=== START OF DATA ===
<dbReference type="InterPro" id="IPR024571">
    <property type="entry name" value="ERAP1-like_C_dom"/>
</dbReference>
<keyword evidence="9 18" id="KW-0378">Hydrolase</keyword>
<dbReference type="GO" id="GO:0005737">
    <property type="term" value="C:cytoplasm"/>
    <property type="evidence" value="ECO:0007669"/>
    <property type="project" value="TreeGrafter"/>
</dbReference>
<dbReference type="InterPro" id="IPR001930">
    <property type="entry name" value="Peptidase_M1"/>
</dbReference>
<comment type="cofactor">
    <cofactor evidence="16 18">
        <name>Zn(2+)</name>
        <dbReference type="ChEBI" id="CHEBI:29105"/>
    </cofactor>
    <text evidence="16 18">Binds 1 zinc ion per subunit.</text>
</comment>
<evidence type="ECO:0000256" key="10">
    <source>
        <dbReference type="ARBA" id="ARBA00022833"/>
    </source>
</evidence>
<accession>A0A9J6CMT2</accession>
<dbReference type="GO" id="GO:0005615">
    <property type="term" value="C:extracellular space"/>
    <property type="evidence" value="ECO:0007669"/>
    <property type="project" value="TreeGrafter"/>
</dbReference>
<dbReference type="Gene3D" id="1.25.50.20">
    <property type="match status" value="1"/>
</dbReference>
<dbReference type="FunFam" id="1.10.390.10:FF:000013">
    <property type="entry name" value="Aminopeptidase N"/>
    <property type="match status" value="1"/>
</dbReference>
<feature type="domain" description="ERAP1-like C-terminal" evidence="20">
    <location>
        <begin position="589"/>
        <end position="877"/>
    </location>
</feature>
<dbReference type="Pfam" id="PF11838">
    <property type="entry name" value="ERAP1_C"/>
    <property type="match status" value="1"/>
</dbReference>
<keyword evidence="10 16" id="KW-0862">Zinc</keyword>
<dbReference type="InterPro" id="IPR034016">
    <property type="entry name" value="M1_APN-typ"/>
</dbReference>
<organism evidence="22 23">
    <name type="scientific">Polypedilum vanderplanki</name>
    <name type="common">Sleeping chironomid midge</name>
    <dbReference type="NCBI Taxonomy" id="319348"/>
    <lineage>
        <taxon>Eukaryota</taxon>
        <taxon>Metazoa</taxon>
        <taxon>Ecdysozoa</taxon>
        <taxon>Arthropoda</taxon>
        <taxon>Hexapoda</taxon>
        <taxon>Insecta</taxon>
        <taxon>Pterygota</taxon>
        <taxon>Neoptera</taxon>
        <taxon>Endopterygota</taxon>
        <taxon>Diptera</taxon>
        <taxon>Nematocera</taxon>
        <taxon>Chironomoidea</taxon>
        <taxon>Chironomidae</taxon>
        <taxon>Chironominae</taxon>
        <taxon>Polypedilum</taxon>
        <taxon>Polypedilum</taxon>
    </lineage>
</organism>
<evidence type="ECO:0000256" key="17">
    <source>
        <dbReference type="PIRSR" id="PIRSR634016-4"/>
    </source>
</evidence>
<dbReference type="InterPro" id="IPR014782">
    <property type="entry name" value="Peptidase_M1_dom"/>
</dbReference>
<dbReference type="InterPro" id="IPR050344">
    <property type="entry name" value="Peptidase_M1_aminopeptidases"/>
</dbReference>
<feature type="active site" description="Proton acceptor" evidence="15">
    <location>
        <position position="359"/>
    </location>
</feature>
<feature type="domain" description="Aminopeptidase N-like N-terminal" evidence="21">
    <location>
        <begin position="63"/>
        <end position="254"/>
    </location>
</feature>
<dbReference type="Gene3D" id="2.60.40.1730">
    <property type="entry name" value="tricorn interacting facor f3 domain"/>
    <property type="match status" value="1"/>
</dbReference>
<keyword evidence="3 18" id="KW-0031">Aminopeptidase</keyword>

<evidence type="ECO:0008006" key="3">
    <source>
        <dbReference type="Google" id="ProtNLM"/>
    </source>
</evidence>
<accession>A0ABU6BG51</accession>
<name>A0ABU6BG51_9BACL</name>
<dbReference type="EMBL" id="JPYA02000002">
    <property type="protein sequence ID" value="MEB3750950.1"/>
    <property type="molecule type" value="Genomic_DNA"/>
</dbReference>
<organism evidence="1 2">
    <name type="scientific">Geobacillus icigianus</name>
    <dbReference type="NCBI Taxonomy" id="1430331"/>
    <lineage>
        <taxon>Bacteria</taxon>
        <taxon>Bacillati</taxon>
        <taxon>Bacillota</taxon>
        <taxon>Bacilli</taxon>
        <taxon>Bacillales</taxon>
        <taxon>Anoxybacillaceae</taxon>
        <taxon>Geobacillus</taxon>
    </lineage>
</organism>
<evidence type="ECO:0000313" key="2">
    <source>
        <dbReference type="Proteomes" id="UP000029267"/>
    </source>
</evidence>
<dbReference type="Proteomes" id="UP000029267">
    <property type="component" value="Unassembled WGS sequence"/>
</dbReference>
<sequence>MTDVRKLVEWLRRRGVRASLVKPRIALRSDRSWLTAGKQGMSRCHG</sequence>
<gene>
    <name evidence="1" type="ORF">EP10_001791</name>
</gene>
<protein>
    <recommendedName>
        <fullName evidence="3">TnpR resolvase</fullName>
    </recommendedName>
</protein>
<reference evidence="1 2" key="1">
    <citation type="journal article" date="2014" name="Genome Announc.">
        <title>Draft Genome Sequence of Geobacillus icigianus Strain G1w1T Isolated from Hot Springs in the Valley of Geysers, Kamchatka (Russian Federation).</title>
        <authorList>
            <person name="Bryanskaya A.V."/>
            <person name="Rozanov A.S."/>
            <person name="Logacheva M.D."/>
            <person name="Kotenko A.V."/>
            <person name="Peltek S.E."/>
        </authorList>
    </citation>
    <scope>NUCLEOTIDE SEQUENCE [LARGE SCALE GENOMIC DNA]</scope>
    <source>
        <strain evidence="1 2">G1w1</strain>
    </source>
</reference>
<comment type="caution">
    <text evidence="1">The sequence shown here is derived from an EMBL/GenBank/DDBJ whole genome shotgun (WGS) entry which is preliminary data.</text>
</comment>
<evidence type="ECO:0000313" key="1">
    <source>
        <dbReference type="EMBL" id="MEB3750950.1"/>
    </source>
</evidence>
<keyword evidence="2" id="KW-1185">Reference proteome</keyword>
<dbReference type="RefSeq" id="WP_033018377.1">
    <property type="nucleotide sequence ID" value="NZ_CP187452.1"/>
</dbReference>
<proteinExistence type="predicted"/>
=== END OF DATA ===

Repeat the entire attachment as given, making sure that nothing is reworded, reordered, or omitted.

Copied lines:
<dbReference type="InterPro" id="IPR024571">
    <property type="entry name" value="ERAP1-like_C_dom"/>
</dbReference>
<keyword evidence="9 18" id="KW-0378">Hydrolase</keyword>
<dbReference type="GO" id="GO:0005737">
    <property type="term" value="C:cytoplasm"/>
    <property type="evidence" value="ECO:0007669"/>
    <property type="project" value="TreeGrafter"/>
</dbReference>
<dbReference type="InterPro" id="IPR001930">
    <property type="entry name" value="Peptidase_M1"/>
</dbReference>
<comment type="cofactor">
    <cofactor evidence="16 18">
        <name>Zn(2+)</name>
        <dbReference type="ChEBI" id="CHEBI:29105"/>
    </cofactor>
    <text evidence="16 18">Binds 1 zinc ion per subunit.</text>
</comment>
<evidence type="ECO:0000256" key="10">
    <source>
        <dbReference type="ARBA" id="ARBA00022833"/>
    </source>
</evidence>
<accession>A0A9J6CMT2</accession>
<dbReference type="GO" id="GO:0005615">
    <property type="term" value="C:extracellular space"/>
    <property type="evidence" value="ECO:0007669"/>
    <property type="project" value="TreeGrafter"/>
</dbReference>
<dbReference type="Gene3D" id="1.25.50.20">
    <property type="match status" value="1"/>
</dbReference>
<dbReference type="FunFam" id="1.10.390.10:FF:000013">
    <property type="entry name" value="Aminopeptidase N"/>
    <property type="match status" value="1"/>
</dbReference>
<feature type="domain" description="ERAP1-like C-terminal" evidence="20">
    <location>
        <begin position="589"/>
        <end position="877"/>
    </location>
</feature>
<dbReference type="Pfam" id="PF11838">
    <property type="entry name" value="ERAP1_C"/>
    <property type="match status" value="1"/>
</dbReference>
<keyword evidence="10 16" id="KW-0862">Zinc</keyword>
<dbReference type="InterPro" id="IPR034016">
    <property type="entry name" value="M1_APN-typ"/>
</dbReference>
<organism evidence="22 23">
    <name type="scientific">Polypedilum vanderplanki</name>
    <name type="common">Sleeping chironomid midge</name>
    <dbReference type="NCBI Taxonomy" id="319348"/>
    <lineage>
        <taxon>Eukaryota</taxon>
        <taxon>Metazoa</taxon>
        <taxon>Ecdysozoa</taxon>
        <taxon>Arthropoda</taxon>
        <taxon>Hexapoda</taxon>
        <taxon>Insecta</taxon>
        <taxon>Pterygota</taxon>
        <taxon>Neoptera</taxon>
        <taxon>Endopterygota</taxon>
        <taxon>Diptera</taxon>
        <taxon>Nematocera</taxon>
        <taxon>Chironomoidea</taxon>
        <taxon>Chironomidae</taxon>
        <taxon>Chironominae</taxon>
        <taxon>Polypedilum</taxon>
        <taxon>Polypedilum</taxon>
    </lineage>
</organism>
<evidence type="ECO:0000256" key="17">
    <source>
        <dbReference type="PIRSR" id="PIRSR634016-4"/>
    </source>
</evidence>
<dbReference type="InterPro" id="IPR014782">
    <property type="entry name" value="Peptidase_M1_dom"/>
</dbReference>
<dbReference type="InterPro" id="IPR050344">
    <property type="entry name" value="Peptidase_M1_aminopeptidases"/>
</dbReference>
<feature type="active site" description="Proton acceptor" evidence="15">
    <location>
        <position position="359"/>
    </location>
</feature>
<feature type="domain" description="Aminopeptidase N-like N-terminal" evidence="21">
    <location>
        <begin position="63"/>
        <end position="254"/>
    </location>
</feature>
<dbReference type="Gene3D" id="2.60.40.1730">
    <property type="entry name" value="tricorn interacting facor f3 domain"/>
    <property type="match status" value="1"/>
</dbReference>
<keyword evidence="3 18" id="KW-0031">Aminopeptidase</keyword>

<evidence type="ECO:0008006" key="3">
    <source>
        <dbReference type="Google" id="ProtNLM"/>
    </source>
</evidence>
<accession>A0ABU6BG51</accession>
<name>A0ABU6BG51_9BACL</name>
<dbReference type="EMBL" id="JPYA02000002">
    <property type="protein sequence ID" value="MEB3750950.1"/>
    <property type="molecule type" value="Genomic_DNA"/>
</dbReference>
<organism evidence="1 2">
    <name type="scientific">Geobacillus icigianus</name>
    <dbReference type="NCBI Taxonomy" id="1430331"/>
    <lineage>
        <taxon>Bacteria</taxon>
        <taxon>Bacillati</taxon>
        <taxon>Bacillota</taxon>
        <taxon>Bacilli</taxon>
        <taxon>Bacillales</taxon>
        <taxon>Anoxybacillaceae</taxon>
        <taxon>Geobacillus</taxon>
    </lineage>
</organism>
<evidence type="ECO:0000313" key="2">
    <source>
        <dbReference type="Proteomes" id="UP000029267"/>
    </source>
</evidence>
<dbReference type="Proteomes" id="UP000029267">
    <property type="component" value="Unassembled WGS sequence"/>
</dbReference>
<sequence>MTDVRKLVEWLRRRGVRASLVKPRIALRSDRSWLTAGKQGMSRCHG</sequence>
<gene>
    <name evidence="1" type="ORF">EP10_001791</name>
</gene>
<protein>
    <recommendedName>
        <fullName evidence="3">TnpR resolvase</fullName>
    </recommendedName>
</protein>
<reference evidence="1 2" key="1">
    <citation type="journal article" date="2014" name="Genome Announc.">
        <title>Draft Genome Sequence of Geobacillus icigianus Strain G1w1T Isolated from Hot Springs in the Valley of Geysers, Kamchatka (Russian Federation).</title>
        <authorList>
            <person name="Bryanskaya A.V."/>
            <person name="Rozanov A.S."/>
            <person name="Logacheva M.D."/>
            <person name="Kotenko A.V."/>
            <person name="Peltek S.E."/>
        </authorList>
    </citation>
    <scope>NUCLEOTIDE SEQUENCE [LARGE SCALE GENOMIC DNA]</scope>
    <source>
        <strain evidence="1 2">G1w1</strain>
    </source>
</reference>
<comment type="caution">
    <text evidence="1">The sequence shown here is derived from an EMBL/GenBank/DDBJ whole genome shotgun (WGS) entry which is preliminary data.</text>
</comment>
<evidence type="ECO:0000313" key="1">
    <source>
        <dbReference type="EMBL" id="MEB3750950.1"/>
    </source>
</evidence>
<keyword evidence="2" id="KW-1185">Reference proteome</keyword>
<dbReference type="RefSeq" id="WP_033018377.1">
    <property type="nucleotide sequence ID" value="NZ_CP187452.1"/>
</dbReference>
<proteinExistence type="predicted"/>